Friday, February 1, 2013

ISEA Talking Points--Governor's Education Reform Plan

The ISEA continues to support education reforms that are designed to improve student learning, expand educational opportunities, and enhance the educational environment in our state. Because we are deeply committed to the success of every Iowa child, we will only support reform efforts that put students at the center.

In order for any new education initiative to be successful it must be fully funded and must only be implemented once the regular program funding needs of local school districts are met. As such, ISEA will advocate for setting the Allowable Growth rate before the funding of any new initiative is discussed.

The ISEA will continue to review the Governor’s proposal, ask clarifying questions, and represent the concerns of our members in this critical debate. After a first look at the Governor’s legislative proposal, these are the basic concepts and ideas that are important to consider:

Division I – Iowa Online Learning (ILO) Initiative The ISEA supports the continued investment in Iowa’s online learning instruction. The ILO currently provides online learning utilizing Iowa-licensed instructors and has long filled an academic gap in the state—but has been short on funding. The ISEA supports expanding Iowa’s online program so it will be able to assist more students with excellent Iowa instructors.

Division II – Training and Employment of Teachers The ISEA supports attempts to recruit and retain quality, professional educators. While we applaud the Governor for beginning this conversation, we have many questions and need more clarification before we can offer any support for this section. Our questions include: • In the Teach Iowa Scholar Program, we are unclear about what the comparison data will be for the top 25 percent being considered for the scholarship program – high school achievement, grades prior to entering the teacher preparation program, or college graduation achievement? • Is the program a grant or a scholarship program? • Will the grant be applied in the first year of teaching? If so, how does this attract high school students to the teaching profession? • Define the teaching pilot program better, including whether the student teacher will stay in one classroom for an entire year or utilize multiple classroom placements.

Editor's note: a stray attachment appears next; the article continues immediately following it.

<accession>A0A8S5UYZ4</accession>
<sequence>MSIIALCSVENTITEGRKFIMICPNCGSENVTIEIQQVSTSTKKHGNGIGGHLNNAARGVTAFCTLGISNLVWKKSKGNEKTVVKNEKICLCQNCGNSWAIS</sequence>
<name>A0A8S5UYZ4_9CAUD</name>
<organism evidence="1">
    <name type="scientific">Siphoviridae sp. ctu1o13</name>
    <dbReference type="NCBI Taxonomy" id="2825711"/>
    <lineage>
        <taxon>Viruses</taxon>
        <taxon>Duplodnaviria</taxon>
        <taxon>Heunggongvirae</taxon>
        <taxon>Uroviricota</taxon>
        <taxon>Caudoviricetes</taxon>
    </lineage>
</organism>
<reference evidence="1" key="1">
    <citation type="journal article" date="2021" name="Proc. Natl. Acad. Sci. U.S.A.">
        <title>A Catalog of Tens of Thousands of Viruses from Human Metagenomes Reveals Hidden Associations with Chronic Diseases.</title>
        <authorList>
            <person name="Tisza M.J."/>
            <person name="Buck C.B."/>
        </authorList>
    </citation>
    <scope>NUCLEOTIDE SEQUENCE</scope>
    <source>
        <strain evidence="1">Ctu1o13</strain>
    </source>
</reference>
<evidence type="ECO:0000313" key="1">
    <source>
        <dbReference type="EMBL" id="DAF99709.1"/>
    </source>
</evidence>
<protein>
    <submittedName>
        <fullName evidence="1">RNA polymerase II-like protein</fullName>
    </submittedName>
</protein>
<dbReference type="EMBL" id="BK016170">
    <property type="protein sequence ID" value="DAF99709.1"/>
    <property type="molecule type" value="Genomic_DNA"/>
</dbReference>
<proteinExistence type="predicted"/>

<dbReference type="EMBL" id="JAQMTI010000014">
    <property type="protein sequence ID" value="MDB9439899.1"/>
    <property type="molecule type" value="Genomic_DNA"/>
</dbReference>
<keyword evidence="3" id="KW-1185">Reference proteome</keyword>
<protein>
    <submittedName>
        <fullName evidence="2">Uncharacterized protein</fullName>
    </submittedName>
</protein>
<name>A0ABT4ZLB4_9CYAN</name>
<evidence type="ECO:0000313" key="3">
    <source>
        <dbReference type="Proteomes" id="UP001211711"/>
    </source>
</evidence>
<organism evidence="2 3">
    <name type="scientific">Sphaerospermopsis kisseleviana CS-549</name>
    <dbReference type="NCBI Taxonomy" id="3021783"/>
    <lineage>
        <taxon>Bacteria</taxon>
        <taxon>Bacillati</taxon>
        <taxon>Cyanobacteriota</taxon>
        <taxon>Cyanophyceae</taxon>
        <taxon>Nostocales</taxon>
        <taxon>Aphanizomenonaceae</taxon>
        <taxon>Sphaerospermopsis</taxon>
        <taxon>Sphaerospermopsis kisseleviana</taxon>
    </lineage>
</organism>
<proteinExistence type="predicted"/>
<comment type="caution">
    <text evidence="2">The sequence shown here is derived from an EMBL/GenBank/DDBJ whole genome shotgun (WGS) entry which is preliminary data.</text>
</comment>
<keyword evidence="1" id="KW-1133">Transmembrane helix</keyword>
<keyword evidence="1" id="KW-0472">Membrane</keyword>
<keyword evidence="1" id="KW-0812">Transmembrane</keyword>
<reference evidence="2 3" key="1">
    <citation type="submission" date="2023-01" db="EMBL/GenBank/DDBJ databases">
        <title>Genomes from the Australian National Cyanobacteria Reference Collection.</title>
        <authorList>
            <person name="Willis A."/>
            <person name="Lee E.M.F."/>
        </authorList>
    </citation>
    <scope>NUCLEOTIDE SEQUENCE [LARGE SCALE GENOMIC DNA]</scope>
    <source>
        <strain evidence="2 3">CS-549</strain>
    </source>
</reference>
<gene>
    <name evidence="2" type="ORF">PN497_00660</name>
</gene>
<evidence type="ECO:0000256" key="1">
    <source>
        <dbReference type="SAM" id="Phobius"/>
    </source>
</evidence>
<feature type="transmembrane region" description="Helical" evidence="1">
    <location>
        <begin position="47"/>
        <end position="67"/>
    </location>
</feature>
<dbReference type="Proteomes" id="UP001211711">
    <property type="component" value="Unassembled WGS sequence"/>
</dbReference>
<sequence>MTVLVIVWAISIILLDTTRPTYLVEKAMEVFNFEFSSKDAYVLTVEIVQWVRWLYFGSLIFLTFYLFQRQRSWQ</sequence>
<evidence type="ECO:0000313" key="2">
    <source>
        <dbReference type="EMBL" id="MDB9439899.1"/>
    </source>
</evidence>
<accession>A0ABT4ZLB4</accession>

Division III – Iowa Promise Diploma Seal Program The ISEA believes it is very important to motivate students with rich and robust offerings in their schools and we support efforts to improve and increase them. In addition, Iowa has the highest student graduation rate in the country and it is essential to continue this trend. However, even with the highest graduation rate in the nation, 13 percent of students still do not graduate from high school within the prescribed four years. The ISEA believes that the resources in the Governor’s proposal can be better used to assist Iowa’s at-risk and EEL students. There is also a great need for more support for Iowa’s GED program.

Division IV – Teacher and Administrator Development System The ISEA believes we are all accountable for student success: teachers, administrators, students, parents, and policy makers. We support a system that gives these stakeholders the tools and resources to succeed. With that in mind, the ISEA cannot support a proposal that seeks to move the core of our accountability—the Iowa Teaching Standards—from elected officials in the Legislature and place these important standards in the hands of one individual. The Governor’s proposal seeks to remove oversight of the Iowa Teaching Standards and place it solely with the Director of the Department of Education. Oversight of the Iowa Teaching Standards are much too important to place with one person.

Professional educators overwhelmingly support evaluation systems that are transparent and conducted with fidelity. We will continue to study this portion of the proposal.

Division V – Iowa Teacher and Career Compensation Matters As a general concept, the Teacher and Career Compensation proposal has merit. However, there are myriad questions that need to be answered before the ISEA can support this portion. One of the primary concerns was a focal point in the discussion led by Iowa educators in the Iowa VIVA Teacher’s Report, Re-Imagining School Leadership for the 21st Century. In the report, Iowa educators remind policy makers that while Teacher Leaders will be required to be out of the classroom for some period of time to observe and mentor other teachers, and to attend Professional Development and other activities; it is imperative that Teacher Leaders also spend at least 50 percent of their time in their classrooms. The Governor’s proposal does not adequately address this issue.

The selection of which teachers are chosen to fill leadership roles in schools will be critical to the success of this initiative. We will use the recommendations of our members in the VIVA Teachers’ Report to help ensure a selection process that provides adequate input from teachers.

ISEA recognizes that every school district will have different needs for teacher leaders and will have to craft a system that works for them at the local level. We will advocate for that local flexibility. The
ISEA supports efforts to enhance the teaching profession by raising the minimum teacher’s salary from $28,000 annually to $35,000 annually. However, per the recommendations made by the Task Force on Teacher Leadership and Compensation, we want to ensure that no changes made by legislation result in any educator experiencing a reduction in compensation at the time of transition to a new system; and any changes at the school district level do not harm any educator’s potential lifetime career earnings. We will advocate for more detail regarding this important issue.